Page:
Kevin Pietersen will begin the process of attempting reconciliation with the England management on Saturday when he meets the England and Wales Cricket Board (ECB).
He is believed to have agreed to a meeting with Andy Flower and Hugh Morris, the managing director of the England team, as the two sides try to solve their differences.
Both camps are keen for the issue to be resolved swiftly, although it is unlikely that one meeting will be the end of the process.
Flower and Morris will lead the negotiations on the ECB’s behalf before Alastair Cook, the new Test captain, takes a role.
The issue of the messages Kevin Pietersen sent to the South African team will be high on the agenda but will be far from easy to solve.
It is believed many of the exchanges were conducted not via text message but through the instant messaging system of Blackberry messenger and none have been stored.
Blackberry messenger is used by many sportsmen and celebrities as a method of exchange because a user can set the phone up to not store old messages, making it safer if the handset is lost or stolen.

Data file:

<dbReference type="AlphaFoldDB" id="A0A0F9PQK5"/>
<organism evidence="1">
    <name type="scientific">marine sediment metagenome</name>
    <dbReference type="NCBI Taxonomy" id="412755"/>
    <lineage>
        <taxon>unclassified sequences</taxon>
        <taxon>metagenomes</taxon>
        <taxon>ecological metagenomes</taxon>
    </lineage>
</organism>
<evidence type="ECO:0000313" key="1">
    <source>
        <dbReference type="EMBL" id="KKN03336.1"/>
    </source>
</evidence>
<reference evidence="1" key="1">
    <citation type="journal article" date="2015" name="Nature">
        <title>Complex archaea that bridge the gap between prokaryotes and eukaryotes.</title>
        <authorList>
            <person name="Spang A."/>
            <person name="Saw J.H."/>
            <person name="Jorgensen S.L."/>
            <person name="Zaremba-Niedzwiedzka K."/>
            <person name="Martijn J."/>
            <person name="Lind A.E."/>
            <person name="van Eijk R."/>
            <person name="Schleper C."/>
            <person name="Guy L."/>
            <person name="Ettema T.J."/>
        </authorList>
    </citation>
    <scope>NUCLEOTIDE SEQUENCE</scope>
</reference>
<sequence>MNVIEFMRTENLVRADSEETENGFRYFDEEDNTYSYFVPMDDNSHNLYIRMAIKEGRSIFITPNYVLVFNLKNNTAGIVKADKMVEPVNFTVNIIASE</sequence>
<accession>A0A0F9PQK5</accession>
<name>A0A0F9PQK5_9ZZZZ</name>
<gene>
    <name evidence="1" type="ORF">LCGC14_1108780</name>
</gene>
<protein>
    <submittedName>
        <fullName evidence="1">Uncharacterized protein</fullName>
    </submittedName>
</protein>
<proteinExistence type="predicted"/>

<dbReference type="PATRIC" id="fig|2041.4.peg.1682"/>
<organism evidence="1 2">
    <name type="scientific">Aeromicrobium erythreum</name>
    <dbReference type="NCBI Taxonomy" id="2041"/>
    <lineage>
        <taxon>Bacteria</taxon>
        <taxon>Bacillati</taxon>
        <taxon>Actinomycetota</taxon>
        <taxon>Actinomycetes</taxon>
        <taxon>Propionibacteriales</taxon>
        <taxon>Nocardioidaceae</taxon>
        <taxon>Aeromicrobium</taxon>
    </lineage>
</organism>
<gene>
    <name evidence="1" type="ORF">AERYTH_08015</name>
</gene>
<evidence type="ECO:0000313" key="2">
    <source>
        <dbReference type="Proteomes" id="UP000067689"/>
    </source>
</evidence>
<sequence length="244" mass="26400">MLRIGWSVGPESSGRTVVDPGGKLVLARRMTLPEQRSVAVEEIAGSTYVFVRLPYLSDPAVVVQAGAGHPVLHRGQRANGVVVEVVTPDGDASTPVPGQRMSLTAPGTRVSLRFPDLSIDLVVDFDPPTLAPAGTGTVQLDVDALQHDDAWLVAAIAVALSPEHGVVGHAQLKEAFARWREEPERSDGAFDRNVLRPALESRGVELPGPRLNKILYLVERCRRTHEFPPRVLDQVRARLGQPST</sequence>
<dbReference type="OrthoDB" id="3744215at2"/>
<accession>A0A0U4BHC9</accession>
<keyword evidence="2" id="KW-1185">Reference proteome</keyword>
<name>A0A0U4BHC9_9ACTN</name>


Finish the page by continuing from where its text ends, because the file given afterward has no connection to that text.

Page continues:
Whereas evidence of a text appears on an itemised phone bill, Blackberry messenger exchanges do not, making them virtually impossible to trace.
In this situation it means the ECB will have to accept Pietersen’s word on what the exchanges involved. If true, it offers a convenient escape route for both Pietersen and the ECB.
It is easier to move on if there is no factual record of what took place. So far, Pietersen has admitted they contained “provocative” content while the South African management have dismissed them as mere “banter”.
Pietersen is believed to have contacted the ECB to set up the meeting which fits in between England’s one-day internationals in London this weekend and Surrey’s fixtures.
Both sides insist the meeting has to take place “behind closed doors”.